0 Likes

Labyrinth in nature area De Borkeld
Netherlands

Labyrinth built according to the example in the cathedral of Chartres (1220). Diameter about 15 m, 12 concentric rings, thousands of stones (10 tonnes) and 40 tonnes of sand. Photo's taken on May 25, 2012.

See also the aerial panorama of the labyrinth by Wouter Borre.

Copyright: Jan Mulder
Type: Spherical
Resolution: 10000x5000
Hochgeladen: 09/06/2013
Aktualisiert: 27/08/2014
Angesehen:

...


Tags: labyrinth; stone; nature; sand
comments powered by Disqus

Frank van Tol
Reggefiber Headoffice
Frank van Tol
Aan de Stegge Headoffice
Jan Mulder
Rosegarden, Diepenheim
Jan Mulder
Centre of the labyrinth in the garden (4 of 6)
Jan Mulder
In the garden (6 of 6)
Jan Mulder
In the garden (3 of 6)
Jan Mulder
Mary, in the garden (5 of 6)
Jan Mulder
Sun dial in the sun
Jan Mulder
Near the sun dial
Jan Mulder
In the garden (1 of 6)
Jan Mulder
At the gate
Jan Mulder
In the garden (2 of 6)
Nico Roig
Tribute to Escher
Wolfgang Stich
High Resolution Stephansplatz in Vienna
Michael Pop
The Big Wheel in the Turda Saltmine
Andreu Vicens Oliver
Bodega Cooperativa de Felanitx , Es Sindicat
Marcio Cabral
Veadeiros Tablelands 2
D.Tulga
Restaurant in Trans-Mongolian Train
J-P. Scherrer
Mount Saleve with paragliders
Bay Area VR
Downieville Historic Brewery Mine Shaft
C B Arun Kumar
Stone Sculptures Tirtagangga
D.Tulga
Beijing Capital International Airport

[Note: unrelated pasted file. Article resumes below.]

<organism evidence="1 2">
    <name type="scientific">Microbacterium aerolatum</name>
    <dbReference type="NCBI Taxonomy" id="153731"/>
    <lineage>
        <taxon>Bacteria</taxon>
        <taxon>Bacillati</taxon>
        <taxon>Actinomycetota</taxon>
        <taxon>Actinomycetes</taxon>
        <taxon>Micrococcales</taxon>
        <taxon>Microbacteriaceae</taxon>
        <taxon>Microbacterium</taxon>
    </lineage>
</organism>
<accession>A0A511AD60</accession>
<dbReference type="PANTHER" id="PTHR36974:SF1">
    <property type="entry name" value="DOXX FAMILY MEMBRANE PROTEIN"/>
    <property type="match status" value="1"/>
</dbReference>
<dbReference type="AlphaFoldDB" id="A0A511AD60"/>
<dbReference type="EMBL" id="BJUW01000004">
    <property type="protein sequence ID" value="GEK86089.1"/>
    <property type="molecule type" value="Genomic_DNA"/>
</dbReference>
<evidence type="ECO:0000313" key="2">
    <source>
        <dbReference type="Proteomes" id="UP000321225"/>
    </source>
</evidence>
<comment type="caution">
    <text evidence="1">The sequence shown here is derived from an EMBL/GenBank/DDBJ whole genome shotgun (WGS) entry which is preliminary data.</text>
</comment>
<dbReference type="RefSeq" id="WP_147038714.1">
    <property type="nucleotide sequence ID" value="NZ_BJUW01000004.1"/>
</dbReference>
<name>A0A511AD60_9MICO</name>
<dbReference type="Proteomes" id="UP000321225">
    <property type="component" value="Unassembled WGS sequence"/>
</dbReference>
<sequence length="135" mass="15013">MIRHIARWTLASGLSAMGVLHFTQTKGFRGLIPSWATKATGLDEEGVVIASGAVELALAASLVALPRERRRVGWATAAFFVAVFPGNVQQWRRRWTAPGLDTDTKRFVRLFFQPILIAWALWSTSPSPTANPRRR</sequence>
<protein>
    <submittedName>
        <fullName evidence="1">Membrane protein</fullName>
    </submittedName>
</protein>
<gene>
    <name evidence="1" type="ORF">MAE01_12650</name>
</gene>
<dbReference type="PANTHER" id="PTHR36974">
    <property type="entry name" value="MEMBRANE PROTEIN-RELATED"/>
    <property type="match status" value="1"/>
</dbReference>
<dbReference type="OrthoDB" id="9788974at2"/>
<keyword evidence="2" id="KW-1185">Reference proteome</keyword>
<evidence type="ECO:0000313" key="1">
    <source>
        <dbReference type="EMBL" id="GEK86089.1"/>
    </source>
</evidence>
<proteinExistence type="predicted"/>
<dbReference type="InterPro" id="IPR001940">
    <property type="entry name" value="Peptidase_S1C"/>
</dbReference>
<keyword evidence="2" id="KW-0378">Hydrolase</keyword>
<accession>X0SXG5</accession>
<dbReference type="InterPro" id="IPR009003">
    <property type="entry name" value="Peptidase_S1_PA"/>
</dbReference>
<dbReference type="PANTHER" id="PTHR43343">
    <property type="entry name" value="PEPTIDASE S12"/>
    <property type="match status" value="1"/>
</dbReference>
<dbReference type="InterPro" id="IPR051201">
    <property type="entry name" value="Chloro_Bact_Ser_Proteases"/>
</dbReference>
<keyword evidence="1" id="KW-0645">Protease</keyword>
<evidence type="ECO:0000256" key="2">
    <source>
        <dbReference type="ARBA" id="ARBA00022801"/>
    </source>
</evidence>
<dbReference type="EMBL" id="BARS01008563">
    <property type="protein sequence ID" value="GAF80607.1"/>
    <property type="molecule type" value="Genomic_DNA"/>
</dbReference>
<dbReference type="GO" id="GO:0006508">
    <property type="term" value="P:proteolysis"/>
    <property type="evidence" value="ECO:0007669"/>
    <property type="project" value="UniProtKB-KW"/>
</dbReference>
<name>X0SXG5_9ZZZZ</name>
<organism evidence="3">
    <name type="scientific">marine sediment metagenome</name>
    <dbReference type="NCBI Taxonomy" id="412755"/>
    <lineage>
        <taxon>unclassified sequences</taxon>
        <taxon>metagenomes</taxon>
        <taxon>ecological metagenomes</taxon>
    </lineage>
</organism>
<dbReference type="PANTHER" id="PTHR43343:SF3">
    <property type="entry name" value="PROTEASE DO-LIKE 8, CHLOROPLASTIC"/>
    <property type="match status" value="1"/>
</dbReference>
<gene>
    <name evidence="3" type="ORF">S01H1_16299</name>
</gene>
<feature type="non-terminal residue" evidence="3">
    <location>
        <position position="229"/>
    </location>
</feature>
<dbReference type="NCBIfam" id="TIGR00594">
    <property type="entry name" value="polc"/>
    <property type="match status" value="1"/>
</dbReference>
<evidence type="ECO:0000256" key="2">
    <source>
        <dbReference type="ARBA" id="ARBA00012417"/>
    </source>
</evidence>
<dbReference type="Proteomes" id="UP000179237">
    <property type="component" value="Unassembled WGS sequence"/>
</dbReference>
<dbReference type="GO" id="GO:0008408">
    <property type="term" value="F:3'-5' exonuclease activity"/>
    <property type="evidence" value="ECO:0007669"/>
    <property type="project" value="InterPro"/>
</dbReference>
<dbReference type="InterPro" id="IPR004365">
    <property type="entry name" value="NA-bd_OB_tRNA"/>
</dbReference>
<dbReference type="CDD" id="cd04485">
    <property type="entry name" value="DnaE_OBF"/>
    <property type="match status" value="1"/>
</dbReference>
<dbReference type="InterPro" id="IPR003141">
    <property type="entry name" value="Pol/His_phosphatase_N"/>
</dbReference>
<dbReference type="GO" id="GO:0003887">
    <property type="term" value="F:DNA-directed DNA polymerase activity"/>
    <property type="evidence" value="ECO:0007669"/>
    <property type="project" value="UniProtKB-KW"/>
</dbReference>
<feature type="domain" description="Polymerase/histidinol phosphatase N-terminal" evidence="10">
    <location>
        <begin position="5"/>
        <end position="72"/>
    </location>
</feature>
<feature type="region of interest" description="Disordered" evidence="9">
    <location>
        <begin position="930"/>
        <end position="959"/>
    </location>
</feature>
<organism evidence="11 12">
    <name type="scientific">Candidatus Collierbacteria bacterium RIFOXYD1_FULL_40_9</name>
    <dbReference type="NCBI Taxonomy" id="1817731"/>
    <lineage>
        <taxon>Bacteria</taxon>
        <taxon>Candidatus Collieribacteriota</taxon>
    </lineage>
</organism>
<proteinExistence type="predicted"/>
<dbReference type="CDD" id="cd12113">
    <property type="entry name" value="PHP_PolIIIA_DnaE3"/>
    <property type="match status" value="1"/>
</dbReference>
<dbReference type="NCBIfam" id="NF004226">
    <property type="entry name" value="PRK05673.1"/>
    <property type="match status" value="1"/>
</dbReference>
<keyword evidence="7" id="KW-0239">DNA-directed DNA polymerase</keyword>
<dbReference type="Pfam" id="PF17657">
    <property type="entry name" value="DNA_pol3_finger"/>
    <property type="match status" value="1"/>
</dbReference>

Pascal Moulin
Dans le gouffre de Proumeyssac au Bugue - France
Fariborz Alagheband
Naein Cloak Weaving
Jan Mulder
In the park surrounded by the cistercians abbey
Jan Mulder
Saint Jacobs church
Jan Mulder
Botanical garden of the Jagiellonian University (25 of 35)
Jan Mulder
Mysterious cold war lights
Jan Mulder
Pier at Porto Portese in lake Garda
Jan Mulder
Main gate of Het Loo Palace
Jan Mulder
e-mission
Jan Mulder
View from the old lock at Dokkumer Nieuwe Zijlen
Jan Mulder
Christmas tree in front of the main railway station
Jan Mulder
Before the piano concert (2)
Jan Mulder
Rosegarden, Diepenheim
Jan Mulder
Horizontal sun dial in the street
More About Europe

Europe is generally agreed to be the birthplace of western culture, including such legendary innovations as the democratic nation-state, football and tomato sauce.The word Europe comes from the Greek goddess Europa, who was kidnapped by Zeus and plunked down on the island of Crete. Europa gradually changed from referring to mainland Greece until it extended finally to include Norway and Russia.Don't be confused that Europe is called a continent without looking like an island, the way the other continents do. It's okay. The Ural mountains have steadily been there to divide Europe from Asia for the last 250 million years. Russia technically inhabits "Eurasia".Europe is presently uniting into one political and economic zone with a common currency called the Euro. The European Union originated in 1993 and is now composed of 27 member states. Its headquarters is in Brussels, Belgium.Do not confuse the EU with the Council of Europe, which has 47 member states and dates to 1949. These two bodies share the same flag, national anthem, and mission of integrating Europe. The headquarters of the Council are located in Strasbourg, France, and it is most famous for its European Court of Human Rights. In spite of these two bodies, there is still no single Constitution or set of laws applying to all the countries of Europe. Debate rages over the role of the EU in regards to national sovereignty. As of January 2009, the Lisbon Treaty is the closest thing to a European Constitution, yet it has not been approved by all the EU states. Text by Steve Smith.